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Gold at Trampoline World Age Group Games

Trampoline New Zealand

www.online-jump.de/wm2003/ (Results)

For Immediate Release
Gold for New Zealand at Trampoline World Age Group Games in Germany

Auckland, 23rd October 2003
Kimberley Shea, a 13 year old school girl from Christchurch, has won New Zealand’s first gold medal at the 2003 Trampoline and Tumbling World Age Group games in Hannover, Germany. She achieved this in the 13-14 Women’s Double Mini Trampoline discipline early this morning New Zealand time.

Kimberley entered the final in 4th position, from a field of 48 competitors from 16 countries, alongside fellow New Zealander Emily Laing, who ended up 5th overall.

“I’m really pleased for them both”, Matthew Cummings, coach of both competitors, said.

Kimberley also executed the single highest difficulty pass of all competitors, comprising of a forward twisting double somersault with a half twist, followed by a double back somersault.

This capped a successful first day for New Zealand, and followed the Open Men’s Team 4th placing on Saturday at the World Championships.

Both Kimberley and Emily train at Aerials Trampoline Sports in Christchurch, and now need to refocus for their second event, Individual Women’s 13-14 Trampoline, starting at 9pm NZT tonight.

Supporting Info

A Quick History
Trampoline became a competitive event in 1936. From 1947 through 1964, trampolining was included as an event in gymnastics competitions. first trampoline World Championships were held in 1964, and trampoline was first recognized as a sport in its own right in the United States in 1967. Trampoline made its debut as an Olympic sport at the 2000 Olympic Games in Sydney, Australia.

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Trampoline routines are performed on 7'x 14' web or string beds that can propel the gymnast up to 30 feet in the air. A competitor takes as many preliminary bounces as necessary for height and control, before beginning the first of 10 skills in a routine. Two routines are performed, a compulsory and a voluntary. The compulsory routine must include four required elements, plus six other skills chosen by the athlete. The second routine is a 10-skill voluntary, made up of single, double or triple somersaults with multiple twists. No skill may be repeated within either routine. A successful routine will show consistency of height, proper technique and a minimum deviation from the center of the bed. The routine must end under control in an upright position.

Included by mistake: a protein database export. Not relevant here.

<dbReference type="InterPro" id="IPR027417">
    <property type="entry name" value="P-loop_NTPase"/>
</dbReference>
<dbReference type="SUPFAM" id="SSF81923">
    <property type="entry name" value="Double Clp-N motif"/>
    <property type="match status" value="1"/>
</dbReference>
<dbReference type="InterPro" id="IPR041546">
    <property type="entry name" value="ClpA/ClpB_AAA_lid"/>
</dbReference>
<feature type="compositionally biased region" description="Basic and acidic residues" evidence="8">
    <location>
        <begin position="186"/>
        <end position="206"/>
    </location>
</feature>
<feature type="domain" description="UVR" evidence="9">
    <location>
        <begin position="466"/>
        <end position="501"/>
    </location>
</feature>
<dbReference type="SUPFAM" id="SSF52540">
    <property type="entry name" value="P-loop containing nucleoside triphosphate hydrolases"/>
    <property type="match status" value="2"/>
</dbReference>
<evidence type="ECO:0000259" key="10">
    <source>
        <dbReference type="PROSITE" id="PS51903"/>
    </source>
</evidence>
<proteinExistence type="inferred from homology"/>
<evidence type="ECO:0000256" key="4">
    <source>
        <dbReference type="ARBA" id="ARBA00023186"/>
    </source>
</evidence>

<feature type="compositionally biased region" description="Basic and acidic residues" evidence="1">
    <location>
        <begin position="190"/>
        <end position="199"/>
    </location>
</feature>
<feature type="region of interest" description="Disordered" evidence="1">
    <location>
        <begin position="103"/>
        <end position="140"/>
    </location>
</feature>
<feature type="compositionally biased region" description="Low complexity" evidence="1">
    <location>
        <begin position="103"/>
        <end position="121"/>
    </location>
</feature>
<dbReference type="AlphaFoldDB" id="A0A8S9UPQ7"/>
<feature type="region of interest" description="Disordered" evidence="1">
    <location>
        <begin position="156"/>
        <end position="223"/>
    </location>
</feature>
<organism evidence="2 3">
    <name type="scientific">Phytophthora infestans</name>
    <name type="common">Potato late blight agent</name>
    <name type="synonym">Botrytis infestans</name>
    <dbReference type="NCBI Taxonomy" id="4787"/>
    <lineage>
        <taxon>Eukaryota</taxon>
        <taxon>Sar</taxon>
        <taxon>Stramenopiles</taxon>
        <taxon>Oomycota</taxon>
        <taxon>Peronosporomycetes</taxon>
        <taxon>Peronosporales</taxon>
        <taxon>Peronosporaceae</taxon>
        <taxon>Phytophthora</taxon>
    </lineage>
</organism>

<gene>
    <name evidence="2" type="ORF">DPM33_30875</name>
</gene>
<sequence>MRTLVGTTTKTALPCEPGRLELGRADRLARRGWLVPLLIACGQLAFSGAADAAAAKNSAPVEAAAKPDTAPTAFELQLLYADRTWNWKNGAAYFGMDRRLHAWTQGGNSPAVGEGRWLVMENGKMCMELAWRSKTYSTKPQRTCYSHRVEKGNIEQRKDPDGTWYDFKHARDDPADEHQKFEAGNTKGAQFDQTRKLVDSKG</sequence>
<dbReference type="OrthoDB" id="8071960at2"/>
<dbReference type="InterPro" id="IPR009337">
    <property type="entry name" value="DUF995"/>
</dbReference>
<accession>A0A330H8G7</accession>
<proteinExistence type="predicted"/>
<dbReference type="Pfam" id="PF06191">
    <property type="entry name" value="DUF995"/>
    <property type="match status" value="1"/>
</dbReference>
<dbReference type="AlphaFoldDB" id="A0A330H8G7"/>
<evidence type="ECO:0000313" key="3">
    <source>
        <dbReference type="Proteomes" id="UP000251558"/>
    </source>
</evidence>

Synchronized trampoline demands the same athletic skill as individual trampoline, while adding the element of precision timing. Athletes perform two routines, a compulsory and a voluntary. Using two trampolines, two athletes perform identical 10-skill routines at the same time. In this most artistic event, each performs a mirror image of the other, doubling the visual beauty of the competition. The goal is to have both trampolinists in total synchronization of skills, height and form.

Power Tumbling is performed on a 6'x 88' platform made of fiberglass rods and covered with approximately 3" of carpeted foam. Tumblers can propel themselves higher than a basketball goal, demonstrating speed, strength and skill, while executing a series of acrobatic maneuvers. Explosive somersaults with multiple flips and twists will be performed by the top-level contenders. Athletes perform two eight-skill routines. The first routine focuses on somersaulting with no more than ½ twist allowed. The second routine requires athletes to show their twisting skills. One eight-skill voluntary routine is performed in finals. A high-scoring routine is characterized by continuous, speedy, rhythmic hands-to-feet, and feet-to-feet rotational jumping skills, without hesitation or intermediate steps. The routine should show good control, form, execution and maintenance of tempo.

Double Mini-Trampoline is a relatively new sport which combines the horizontal run of tumbling with the vertical rebound of trampoline. After a short run, the athlete jumps onto a small, two-level trampoline to perform a rebounding skill, immediately followed by a dismount element onto a landing mat. Competitors perform two two-skill voluntary routines in preliminaries and two two-skill voluntary routines in finals.

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